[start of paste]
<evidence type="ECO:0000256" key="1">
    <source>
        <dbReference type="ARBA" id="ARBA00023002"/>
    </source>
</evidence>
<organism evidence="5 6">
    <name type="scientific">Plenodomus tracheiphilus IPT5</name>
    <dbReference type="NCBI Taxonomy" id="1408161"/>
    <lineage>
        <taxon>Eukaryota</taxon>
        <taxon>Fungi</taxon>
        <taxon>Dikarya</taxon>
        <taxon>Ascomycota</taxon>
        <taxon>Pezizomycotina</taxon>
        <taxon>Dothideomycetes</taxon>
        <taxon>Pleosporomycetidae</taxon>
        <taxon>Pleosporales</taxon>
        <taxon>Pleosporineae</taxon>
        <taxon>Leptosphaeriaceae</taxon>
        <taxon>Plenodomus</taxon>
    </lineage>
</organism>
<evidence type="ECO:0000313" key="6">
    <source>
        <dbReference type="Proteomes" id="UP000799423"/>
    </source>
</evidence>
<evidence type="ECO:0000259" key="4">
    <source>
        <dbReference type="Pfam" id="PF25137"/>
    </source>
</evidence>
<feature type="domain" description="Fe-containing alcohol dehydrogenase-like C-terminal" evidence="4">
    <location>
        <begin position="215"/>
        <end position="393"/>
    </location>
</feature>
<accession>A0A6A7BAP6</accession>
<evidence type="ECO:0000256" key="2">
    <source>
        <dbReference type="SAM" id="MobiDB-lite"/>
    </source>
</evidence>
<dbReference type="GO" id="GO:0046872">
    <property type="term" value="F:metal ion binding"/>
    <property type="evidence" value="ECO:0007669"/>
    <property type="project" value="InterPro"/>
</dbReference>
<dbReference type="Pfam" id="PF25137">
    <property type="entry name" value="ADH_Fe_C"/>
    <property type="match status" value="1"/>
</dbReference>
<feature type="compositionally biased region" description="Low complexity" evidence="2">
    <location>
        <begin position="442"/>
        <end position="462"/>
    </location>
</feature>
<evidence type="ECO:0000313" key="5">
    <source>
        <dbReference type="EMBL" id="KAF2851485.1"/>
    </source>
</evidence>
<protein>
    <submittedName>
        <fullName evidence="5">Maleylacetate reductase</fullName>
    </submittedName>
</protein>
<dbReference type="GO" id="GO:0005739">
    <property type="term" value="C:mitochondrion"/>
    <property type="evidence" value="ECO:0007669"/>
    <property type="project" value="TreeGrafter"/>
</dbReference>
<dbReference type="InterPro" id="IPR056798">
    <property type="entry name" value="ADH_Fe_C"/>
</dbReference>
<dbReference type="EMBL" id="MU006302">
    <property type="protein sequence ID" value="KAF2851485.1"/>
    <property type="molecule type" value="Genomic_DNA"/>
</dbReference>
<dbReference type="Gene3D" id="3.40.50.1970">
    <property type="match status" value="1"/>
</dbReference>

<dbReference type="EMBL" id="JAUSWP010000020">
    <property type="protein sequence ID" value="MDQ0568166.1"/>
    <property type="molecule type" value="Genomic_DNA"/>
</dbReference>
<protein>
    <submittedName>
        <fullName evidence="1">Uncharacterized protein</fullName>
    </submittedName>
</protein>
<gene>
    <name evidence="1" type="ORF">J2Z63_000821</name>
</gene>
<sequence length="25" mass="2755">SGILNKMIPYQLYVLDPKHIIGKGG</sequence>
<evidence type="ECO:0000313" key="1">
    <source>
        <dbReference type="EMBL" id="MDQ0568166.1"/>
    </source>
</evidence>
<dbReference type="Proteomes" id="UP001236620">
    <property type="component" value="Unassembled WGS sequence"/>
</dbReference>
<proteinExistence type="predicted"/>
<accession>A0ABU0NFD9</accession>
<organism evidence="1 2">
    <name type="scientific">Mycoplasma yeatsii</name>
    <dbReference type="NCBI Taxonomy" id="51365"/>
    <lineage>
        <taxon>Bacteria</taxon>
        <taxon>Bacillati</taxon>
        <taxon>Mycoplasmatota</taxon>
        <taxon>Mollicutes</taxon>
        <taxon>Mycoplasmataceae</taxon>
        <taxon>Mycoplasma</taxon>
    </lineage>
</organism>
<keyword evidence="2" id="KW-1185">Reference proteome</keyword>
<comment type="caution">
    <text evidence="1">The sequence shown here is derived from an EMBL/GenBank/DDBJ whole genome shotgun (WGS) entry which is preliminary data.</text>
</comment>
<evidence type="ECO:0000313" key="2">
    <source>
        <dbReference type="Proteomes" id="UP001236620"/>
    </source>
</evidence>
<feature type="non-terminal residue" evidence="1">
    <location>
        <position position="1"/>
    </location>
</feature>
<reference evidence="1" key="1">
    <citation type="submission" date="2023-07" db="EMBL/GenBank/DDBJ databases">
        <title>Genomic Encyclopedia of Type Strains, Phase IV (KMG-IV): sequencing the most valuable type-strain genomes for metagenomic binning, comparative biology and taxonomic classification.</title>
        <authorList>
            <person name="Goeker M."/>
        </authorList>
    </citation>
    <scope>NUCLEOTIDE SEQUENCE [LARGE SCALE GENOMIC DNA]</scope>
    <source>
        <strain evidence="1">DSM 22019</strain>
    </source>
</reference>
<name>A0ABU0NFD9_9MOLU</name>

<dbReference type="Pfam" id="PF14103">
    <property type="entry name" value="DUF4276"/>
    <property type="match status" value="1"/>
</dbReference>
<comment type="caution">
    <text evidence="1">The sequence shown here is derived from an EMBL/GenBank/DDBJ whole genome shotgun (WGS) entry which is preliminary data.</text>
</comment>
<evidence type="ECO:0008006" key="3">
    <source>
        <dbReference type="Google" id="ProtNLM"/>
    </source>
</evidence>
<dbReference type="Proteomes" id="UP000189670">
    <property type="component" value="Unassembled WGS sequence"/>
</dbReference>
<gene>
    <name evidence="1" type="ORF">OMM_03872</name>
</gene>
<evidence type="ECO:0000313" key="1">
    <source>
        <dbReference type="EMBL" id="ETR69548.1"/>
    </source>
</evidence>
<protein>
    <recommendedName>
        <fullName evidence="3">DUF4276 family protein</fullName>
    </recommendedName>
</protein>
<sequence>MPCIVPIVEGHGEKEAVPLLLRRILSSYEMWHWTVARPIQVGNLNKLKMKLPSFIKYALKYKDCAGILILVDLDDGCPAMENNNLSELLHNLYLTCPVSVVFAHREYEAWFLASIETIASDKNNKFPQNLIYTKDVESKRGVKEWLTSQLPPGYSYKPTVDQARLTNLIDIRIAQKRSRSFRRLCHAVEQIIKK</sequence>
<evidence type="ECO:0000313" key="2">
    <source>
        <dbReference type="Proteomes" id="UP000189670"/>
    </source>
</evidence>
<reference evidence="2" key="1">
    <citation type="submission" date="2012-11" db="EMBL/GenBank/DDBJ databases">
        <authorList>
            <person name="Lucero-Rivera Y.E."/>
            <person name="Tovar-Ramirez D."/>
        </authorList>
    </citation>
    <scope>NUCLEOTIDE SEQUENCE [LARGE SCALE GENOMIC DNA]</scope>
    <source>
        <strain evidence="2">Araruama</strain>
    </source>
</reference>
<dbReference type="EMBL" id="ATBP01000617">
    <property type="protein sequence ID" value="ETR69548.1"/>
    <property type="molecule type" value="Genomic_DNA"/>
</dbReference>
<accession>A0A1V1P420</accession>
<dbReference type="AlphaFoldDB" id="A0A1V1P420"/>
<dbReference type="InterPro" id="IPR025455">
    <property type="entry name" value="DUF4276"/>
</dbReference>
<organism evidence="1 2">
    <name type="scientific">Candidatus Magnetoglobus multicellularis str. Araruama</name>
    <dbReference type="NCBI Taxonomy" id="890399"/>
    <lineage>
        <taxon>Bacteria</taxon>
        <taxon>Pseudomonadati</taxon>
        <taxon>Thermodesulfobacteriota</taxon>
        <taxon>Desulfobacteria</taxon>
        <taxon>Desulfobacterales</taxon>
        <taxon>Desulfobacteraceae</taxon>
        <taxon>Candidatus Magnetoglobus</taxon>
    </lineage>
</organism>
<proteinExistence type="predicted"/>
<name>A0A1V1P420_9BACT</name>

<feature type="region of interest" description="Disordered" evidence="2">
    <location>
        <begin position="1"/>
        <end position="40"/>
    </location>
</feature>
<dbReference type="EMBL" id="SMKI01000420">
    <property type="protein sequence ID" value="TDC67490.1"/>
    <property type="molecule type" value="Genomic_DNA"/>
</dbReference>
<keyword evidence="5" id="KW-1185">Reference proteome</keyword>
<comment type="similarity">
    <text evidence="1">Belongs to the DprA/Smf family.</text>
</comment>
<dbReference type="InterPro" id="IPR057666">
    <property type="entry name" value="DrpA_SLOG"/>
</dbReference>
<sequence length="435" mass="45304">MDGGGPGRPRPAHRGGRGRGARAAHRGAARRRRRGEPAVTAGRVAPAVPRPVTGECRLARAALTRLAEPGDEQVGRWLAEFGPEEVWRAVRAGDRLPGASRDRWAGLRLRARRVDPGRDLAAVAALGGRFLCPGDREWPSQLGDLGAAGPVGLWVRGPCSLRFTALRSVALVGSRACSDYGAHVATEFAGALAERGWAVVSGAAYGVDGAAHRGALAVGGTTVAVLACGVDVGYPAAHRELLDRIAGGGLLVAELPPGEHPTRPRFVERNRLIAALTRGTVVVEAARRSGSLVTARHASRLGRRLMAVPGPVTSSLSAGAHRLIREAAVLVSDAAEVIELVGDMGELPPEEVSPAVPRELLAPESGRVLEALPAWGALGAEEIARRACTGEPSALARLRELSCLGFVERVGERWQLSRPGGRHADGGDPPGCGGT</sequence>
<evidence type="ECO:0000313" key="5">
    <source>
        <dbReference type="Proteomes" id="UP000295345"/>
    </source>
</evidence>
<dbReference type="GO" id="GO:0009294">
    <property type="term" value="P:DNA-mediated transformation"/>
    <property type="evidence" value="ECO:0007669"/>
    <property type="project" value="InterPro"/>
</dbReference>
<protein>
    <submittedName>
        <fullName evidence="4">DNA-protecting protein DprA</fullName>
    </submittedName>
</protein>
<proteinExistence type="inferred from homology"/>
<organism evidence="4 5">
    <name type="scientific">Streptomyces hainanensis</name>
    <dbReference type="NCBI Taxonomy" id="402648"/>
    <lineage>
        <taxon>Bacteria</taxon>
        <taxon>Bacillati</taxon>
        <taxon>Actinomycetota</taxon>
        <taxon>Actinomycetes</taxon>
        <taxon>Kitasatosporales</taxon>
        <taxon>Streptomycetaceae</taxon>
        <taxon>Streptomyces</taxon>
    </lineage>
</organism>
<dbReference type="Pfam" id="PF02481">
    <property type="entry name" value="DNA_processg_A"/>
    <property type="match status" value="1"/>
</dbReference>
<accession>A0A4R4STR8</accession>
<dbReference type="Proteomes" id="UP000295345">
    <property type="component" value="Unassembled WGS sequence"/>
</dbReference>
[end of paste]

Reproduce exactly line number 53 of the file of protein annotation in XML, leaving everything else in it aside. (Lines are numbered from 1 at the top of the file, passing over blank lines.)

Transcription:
</dbReference>